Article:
I just thought I'd make a thread about some of the common myths about American English since there are a lot of people that say these certain things about it that aren't true. Here are some of them.
1.The word ''coffin'' is not used in American English.
2.The spelling ''disc'' is never used in American English.
3.The pronunciation [fOur] for ''four'' is common in America.
4.''Through'' is commonly spelled ''thru'' in American English.
5.''Sorry'' is real commonly pronounced [so:ri:] in American English.
There's obviously more. Can you think of any more.
I know that the word "coffin" doesn't exist in American English. I mentioned in another thread that "casket" is the American word for "coffin."
I also mentioned in a thread that "disc" isn't used. In British English, "disc" is something flat and round and "disk" is a floppy disk. But in American English, they use the word "disk" for both of those descriptions.
"Thru" is NOT the American English word for "through." "Thru" is just a slang way of writing "through."
When I hear Americans say "sorry", it sounds like they are saying "sarry."
Hey, Adam, But I just call all the things I wrote myths, do you know what a myth is. It's something that's not true. All the things I wrote are not true but there are some people that think they are.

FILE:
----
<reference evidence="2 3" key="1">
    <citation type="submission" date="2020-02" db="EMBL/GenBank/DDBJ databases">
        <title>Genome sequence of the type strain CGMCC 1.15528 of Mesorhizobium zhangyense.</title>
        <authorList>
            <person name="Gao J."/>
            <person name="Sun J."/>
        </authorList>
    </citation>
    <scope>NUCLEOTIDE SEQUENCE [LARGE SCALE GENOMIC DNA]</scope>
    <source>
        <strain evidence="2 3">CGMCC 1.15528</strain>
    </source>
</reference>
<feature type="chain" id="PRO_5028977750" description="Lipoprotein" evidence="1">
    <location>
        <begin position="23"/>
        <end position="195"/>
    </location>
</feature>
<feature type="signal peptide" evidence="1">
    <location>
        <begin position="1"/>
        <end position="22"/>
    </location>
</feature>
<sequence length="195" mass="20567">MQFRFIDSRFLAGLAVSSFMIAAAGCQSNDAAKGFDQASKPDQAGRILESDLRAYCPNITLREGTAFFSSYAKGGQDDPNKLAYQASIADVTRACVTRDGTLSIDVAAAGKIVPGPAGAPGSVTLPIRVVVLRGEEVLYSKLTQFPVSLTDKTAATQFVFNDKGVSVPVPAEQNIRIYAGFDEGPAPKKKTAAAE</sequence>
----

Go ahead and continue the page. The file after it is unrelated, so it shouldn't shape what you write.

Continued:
How is the word "sorry" usually pronounced in American English? Any of the followings?
I usually pronounce it like sah-ree or saw-ree, but I'm not sure if it's the most common way of saying it.
Coffin is often used in American English and so is disc, so I agree with you Jack, those are myths. I pronounce sorry as so:ri
''Sorry'' is most commonly pronounced [sa:ri:] in American English. [so:ri:] sounds really Canadian and [sori:] sounds British. Adam says-'''When I hear Americans say "sorry", it sounds like they are saying "sarry.''" Well, to me ''sarry'' looks like it should rhyme with ''carry''.
I don't think Adam knows what the word myth means.
OOps there's already been an individual thread for the topic of "pronunciation of 'sorry'" I've just found one... Thanks anyway, Khatyya and Jack. I really appreciate them.
I, (living in the united states), hear "coffin" more often than "casket", I also have a CD-R in front of me that is emblazoned with the "compact disc" logo. Thus, both "coffin" and "disc" clearly exist in the US.